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Section: VINDICTA (Retribution). View all emblems in this section.

Link to an image of this page  Link to an image of this page  [M7r p189]

Insani gladius.

The madman’s sword

Setigeri medius stabat gregis ensifer Aiax,[1]
Caede suum, credens caedere Tantalidas.[2]
Hostia sic tanquam sus succedanea[3] poenas
Pro Laërtiade,[4] pro caveaque dabat.
Nescit obesse suis furor hostibus, errat ab ictu,
Consiliique impos in sua damna ruit.

Ajax was standing sword in hand in the midst of the bristled herd, thinking that in killing the pigs he was killing the descendants of Tantalus. The victim, like the substitute pig, was paying the penalty for the son of Laertes and for the assembled crowd. Madness does not know how to disadvantage its real foes; it misdirects its blows, and, lacking judgement, rushes headlong to its own destruction.

Notes:

1.  See Emblem 28 ([A51a028]) for Ajax’ madness and suicide. In his madness, he slaughtered a herd of sheep, thinking them to be the Greeks. The two largest rams he took to be Agamemnon and Menelaus. See Zenobius, Proverbs, 1.43; Horace, Satires, 2.3.197-8; Erasmus, Adagia, 646 (Aiacis risus) - Erasmus makes the animals pigs, which Alciato here follows.

2.  Tantalidas, ‘the descendants of Tantalus’ i.e. Agamemnon and Menelaus, whom Ajax blamed for his humiliation.

3.  A substitute animal was sacrificed when the first offering was rejected by the gods or, as here, in place of the proper victim. See Aulus Gellius, Noctes Atticae, 4.6.5.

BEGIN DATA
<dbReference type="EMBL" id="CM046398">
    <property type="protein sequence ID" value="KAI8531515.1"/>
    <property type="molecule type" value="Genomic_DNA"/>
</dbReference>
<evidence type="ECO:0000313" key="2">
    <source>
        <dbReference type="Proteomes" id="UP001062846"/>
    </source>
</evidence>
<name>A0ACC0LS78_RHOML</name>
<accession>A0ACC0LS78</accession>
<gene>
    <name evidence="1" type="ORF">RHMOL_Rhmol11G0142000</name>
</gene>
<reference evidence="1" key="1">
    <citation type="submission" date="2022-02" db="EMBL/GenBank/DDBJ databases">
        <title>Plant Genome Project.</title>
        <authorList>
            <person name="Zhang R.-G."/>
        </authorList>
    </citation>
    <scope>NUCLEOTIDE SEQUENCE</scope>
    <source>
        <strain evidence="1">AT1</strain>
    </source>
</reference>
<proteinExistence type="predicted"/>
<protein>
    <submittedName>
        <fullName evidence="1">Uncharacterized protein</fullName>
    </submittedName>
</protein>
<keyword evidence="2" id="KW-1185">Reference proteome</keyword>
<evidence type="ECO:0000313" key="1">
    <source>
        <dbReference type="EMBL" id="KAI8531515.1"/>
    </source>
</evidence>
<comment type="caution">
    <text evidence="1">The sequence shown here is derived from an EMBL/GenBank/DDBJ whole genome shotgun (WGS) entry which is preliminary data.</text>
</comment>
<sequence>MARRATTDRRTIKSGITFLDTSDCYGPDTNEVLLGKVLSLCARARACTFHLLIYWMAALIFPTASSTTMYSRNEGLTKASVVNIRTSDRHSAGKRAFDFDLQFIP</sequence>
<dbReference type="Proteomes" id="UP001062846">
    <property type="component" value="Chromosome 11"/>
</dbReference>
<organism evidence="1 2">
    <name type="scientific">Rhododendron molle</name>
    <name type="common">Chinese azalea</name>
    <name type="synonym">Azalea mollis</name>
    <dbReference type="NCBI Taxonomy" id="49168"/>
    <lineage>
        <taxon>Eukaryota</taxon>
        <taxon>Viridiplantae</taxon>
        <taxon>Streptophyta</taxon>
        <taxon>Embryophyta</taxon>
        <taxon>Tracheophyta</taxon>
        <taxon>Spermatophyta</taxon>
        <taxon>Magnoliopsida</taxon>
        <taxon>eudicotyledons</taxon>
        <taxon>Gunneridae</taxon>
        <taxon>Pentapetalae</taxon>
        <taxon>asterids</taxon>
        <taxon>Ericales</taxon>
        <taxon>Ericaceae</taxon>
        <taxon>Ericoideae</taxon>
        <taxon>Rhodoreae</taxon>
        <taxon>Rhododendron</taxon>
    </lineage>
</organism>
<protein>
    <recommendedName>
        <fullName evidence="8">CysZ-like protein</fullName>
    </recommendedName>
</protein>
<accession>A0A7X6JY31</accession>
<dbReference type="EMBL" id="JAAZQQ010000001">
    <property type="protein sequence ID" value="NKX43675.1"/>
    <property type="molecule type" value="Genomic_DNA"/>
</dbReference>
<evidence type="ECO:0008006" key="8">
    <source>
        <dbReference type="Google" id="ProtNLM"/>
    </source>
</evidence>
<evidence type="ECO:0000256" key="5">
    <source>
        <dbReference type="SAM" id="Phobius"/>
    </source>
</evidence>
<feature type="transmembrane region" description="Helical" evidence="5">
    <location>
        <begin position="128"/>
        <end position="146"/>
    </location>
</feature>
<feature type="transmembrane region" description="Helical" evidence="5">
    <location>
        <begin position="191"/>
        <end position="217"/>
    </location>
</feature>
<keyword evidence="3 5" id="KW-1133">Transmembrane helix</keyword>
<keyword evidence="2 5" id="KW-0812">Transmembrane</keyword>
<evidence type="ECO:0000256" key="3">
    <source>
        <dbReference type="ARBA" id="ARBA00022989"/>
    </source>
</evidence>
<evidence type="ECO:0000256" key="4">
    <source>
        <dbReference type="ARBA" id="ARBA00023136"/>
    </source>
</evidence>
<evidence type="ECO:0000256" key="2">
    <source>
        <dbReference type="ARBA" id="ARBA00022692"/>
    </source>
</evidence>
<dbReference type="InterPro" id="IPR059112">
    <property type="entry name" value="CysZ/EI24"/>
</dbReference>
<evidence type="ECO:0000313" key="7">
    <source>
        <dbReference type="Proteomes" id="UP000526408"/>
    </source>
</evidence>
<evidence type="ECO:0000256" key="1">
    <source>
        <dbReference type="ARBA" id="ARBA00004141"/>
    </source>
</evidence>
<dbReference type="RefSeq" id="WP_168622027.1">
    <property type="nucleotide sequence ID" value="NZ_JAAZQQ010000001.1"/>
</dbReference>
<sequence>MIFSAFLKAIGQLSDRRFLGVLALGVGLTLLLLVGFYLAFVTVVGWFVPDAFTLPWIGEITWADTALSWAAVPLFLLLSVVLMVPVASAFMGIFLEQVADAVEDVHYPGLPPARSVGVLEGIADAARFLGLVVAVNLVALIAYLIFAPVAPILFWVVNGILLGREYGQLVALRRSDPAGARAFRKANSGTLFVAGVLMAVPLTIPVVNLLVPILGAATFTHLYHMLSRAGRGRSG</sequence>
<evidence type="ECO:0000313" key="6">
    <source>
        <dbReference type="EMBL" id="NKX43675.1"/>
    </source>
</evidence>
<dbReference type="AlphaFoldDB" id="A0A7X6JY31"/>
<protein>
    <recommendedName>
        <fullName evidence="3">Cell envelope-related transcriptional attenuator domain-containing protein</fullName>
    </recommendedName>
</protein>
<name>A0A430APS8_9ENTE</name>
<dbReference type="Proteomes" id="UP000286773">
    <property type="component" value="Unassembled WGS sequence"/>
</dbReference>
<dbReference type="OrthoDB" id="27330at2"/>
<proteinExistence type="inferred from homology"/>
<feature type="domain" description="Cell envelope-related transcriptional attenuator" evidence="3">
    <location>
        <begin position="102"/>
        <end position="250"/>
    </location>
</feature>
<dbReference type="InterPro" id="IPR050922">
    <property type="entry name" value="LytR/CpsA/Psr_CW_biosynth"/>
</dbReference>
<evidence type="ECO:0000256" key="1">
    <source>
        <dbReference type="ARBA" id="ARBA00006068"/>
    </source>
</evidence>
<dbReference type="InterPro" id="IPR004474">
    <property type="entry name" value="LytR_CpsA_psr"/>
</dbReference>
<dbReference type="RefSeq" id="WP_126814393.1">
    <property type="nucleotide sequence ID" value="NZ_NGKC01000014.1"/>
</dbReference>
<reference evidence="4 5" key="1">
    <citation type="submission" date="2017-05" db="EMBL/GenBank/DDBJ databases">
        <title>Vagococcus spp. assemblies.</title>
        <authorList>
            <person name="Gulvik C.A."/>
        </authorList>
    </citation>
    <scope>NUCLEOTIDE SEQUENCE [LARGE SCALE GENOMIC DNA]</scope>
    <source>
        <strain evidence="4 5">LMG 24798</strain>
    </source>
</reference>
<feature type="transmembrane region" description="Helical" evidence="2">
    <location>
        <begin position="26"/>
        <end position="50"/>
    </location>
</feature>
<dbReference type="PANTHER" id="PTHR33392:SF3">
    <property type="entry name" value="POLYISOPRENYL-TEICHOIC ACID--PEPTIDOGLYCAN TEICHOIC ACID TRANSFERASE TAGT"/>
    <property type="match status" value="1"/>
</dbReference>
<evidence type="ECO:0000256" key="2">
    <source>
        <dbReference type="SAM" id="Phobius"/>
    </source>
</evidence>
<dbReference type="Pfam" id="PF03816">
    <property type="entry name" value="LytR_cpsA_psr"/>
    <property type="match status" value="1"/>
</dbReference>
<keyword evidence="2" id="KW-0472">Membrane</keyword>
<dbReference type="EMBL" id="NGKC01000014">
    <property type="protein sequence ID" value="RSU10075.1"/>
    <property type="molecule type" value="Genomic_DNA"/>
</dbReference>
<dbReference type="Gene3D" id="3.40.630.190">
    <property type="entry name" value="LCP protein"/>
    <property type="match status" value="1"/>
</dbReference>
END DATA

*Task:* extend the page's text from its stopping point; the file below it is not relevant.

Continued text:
4.  pro Laërtiade, ‘for the son of Laërtes’, i.e. Odysseus, to whom the Greek assembly awarded the splendid armour of the dead Achilles, not to Ajax.


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Link to an image of this page  Link to an image of this page  [O4r p215]

De guerre Paix.

APODEIXE.

Voy, Que le heaulme en guerre souvent mis
Tant de fois tinct du sang des ennemis:
En temps de Paix sert de rusche, à la mousche
Contenant cire: & miel doulx à la bouche.
Link to an image of this page  Link to an image of this page  [O4v p216]Armes soient loing: Mais permise soit guerre,
Car aultrement, on ne peut paix acquerre.[1]

Une mesme chose peut avoir deux usa
ges contraires, comme l’espée porte
paix par craincte & Justice: & porte
guerre par injure, & audace. Pource
guerre est necessaire pour avoir paix.
Ce que demonstre ung heaulme, en
temps de guerre servant aulx armes:
en temps de paix aux aveilles, miel, &
cire.

Notes:

1.  Cf. Anthologia graeca, 6.236, where bees nest in what were once the beaks (projections at the prow) of war-galleys.


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